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Prognostic value of poorly differentiated clusters in invasive breast cancer



Our study aimed to assess the prognostic value of poorly differentiated clusters (PDCs) in invasive breast cancer.


A total of 146 cases of operable invasive ductal carcinoma that was not otherwise specified (IDC-NOS), from 2002 to 2009, were pathologically reviewed. Cancer clusters with five or more cancer cells and lacking gland-like structures were counted from a field containing maximum clusters in H & E slides under a × 20 objective lens (0.950 mm2 field of vision).


Tumors with <5, 5 to 9, and ≥10 clusters were graded as G1, G2, and G3, respectively (n =41, 60, and 45 tumors, respectively). An interobserver test showed good reproducibility, with a Cohen’s kappa coefficient of 0.739. The PDC grade was significantly associated with N stage (P <0.001), lymphovascular invasion (P =0.007), tumor budding grade (P <0.001), relapse rate (P <0.001), and death rate (P <0.001). Survival analyses revealed that the PDC grade was a significant prognostic factor for disease-free survival (hazard ratio 3.811; P <0.001) and overall survival (hazard ratio 3.730; P =0.001), independent of T stage, N stage, or tumor budding grade.


The PDC grade is an independent prognostic factor of IDC-NOS. Considering the simplicity and availability of this method relative to conventional clinical pathology, PDCs may serve as a novel prognostic histological characteristic in IDC-NOS.


In general, tumor size, nuclear grade, mitotic activity, lymphatic and vascular invasion, and lymph node involvement are common clinical pathological features of breast cancer that can be detected by routine light microscopy. These parameters associated with the grading and staging of breast cancer are helpful in cancer diagnosis and prognostic assessment [13] However, determination of these factors cannot always accurately predict the biological characteristics of a tumor and the clinical outcome [4]. For example, a survival difference was observed clinically in patients with the same stage who had received similar clinical treatment [5], and more than 30% of patients with early-stage breast cancer have recurrent disease after effective therapy [6]. Variation in survival difference and clinical outcome partly suggests that standardized pathological factors do not perfectly reflect tumor aggressiveness and risk of recurrence and may even provide conflicting information about a patient’s prognosis [7]. The management of patients with breast cancer could benefit from the use of additional hallmarks as a supplement to conventional assessment.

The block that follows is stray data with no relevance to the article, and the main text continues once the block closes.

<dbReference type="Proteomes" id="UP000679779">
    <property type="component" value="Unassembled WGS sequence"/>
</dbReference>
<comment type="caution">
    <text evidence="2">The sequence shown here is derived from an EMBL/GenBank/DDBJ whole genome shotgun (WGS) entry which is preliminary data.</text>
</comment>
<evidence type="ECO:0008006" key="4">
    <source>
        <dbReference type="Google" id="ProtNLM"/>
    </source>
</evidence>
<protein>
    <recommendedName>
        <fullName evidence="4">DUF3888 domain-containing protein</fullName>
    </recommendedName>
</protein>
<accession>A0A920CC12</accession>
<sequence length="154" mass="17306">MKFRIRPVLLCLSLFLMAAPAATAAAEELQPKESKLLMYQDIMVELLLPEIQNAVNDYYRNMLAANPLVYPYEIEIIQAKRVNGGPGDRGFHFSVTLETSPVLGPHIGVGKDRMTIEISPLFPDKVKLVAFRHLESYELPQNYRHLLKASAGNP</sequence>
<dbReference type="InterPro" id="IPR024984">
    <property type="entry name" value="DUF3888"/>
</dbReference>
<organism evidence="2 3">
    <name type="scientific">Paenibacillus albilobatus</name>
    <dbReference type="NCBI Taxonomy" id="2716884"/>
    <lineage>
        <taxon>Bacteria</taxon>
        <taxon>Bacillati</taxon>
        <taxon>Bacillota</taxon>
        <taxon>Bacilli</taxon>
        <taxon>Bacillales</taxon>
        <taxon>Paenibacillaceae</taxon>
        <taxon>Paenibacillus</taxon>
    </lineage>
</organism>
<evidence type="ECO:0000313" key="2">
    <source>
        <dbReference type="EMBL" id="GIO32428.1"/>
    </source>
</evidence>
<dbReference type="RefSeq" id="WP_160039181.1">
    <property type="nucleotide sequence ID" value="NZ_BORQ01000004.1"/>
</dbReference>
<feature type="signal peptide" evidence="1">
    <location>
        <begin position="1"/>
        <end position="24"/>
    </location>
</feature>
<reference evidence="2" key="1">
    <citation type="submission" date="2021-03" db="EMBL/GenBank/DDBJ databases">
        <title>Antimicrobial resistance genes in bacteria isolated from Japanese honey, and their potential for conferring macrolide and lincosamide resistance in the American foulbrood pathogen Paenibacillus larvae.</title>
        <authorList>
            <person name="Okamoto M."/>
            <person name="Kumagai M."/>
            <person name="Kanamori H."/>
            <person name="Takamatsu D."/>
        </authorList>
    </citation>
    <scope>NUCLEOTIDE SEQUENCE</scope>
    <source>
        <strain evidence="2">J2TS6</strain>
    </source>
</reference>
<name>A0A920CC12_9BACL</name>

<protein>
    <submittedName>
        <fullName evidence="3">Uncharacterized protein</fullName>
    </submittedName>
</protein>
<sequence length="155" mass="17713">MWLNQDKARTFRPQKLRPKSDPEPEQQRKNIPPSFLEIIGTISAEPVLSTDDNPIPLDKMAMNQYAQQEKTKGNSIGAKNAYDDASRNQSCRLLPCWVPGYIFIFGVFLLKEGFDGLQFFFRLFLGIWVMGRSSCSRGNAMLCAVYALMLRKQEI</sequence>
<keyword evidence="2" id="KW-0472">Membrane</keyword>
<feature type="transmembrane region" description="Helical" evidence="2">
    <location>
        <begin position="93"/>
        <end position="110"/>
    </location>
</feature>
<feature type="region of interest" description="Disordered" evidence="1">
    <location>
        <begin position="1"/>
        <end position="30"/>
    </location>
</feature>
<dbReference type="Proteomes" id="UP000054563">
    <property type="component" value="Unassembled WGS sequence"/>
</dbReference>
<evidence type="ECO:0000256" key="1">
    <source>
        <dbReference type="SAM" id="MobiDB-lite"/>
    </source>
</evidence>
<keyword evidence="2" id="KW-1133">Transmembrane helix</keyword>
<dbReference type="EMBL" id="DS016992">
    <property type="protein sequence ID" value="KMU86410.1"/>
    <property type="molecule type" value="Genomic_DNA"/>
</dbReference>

Tumor budding is a pathological morphologic candidate index that has been applied to evaluate the prognosis of colorectal cancer [8, 9], breast cancer [10], and other cancers [1113]. Tumor budding was defined as an isolated single cancer cell or a microscopic cluster with fewer than five cancer cells at the invasive frontal region of the tumor. High intensity tumor budding reflects malignant progression and is a promising prognostic factor for low survival rate. Tumor budding is considered to be related to the biological processes of cancer invasion and metastasis and was also postulated as the histological representation of epithelial mesenchymal transition [14]; it was recommended for inclusion in the reporting of colorectal cancer because of its significant prognostic value [15]. However, the use of tumor budding as a prognostic factor has limitations: budding can be observed only in the actively invasive frontal region; identifying tumor budding is difficult for single cancer cells or fairly small cell clusters in routine sections [16].

Poorly differentiated clusters (PDCs), a novel histopathologic indicator, provide additional tumor bioinformation in addition to tumor budding. These are cancer clusters composed of five or more cancer cells and lacking gland-like structures. The number of PDCs is highly relevant to survival and the incidence of nodal involvement in invasive colorectal cancer. A grading system based on PDCs successfully stratifies colorectal cancer cases by survival outcome and is believed to be useful in determining therapeutic strategies [17, 18]. Compared with tumor budding, counting larger clusters (≥5 cancer cells) in the whole tumor tissue stained with H & E is a sufficiently easy process [18]. So far, the description and prognostic value of the PDC grading of breast cancer has not been explored. Accordingly, we evaluated the prognostic value of PDC grading in 146 patients with invasive ductal carcinoma, that was not otherwise specified (IDC-NOS), which is the most common histological type of invasive breast cancer, and determined the relationship between PDC grading and other known prognostic parameters.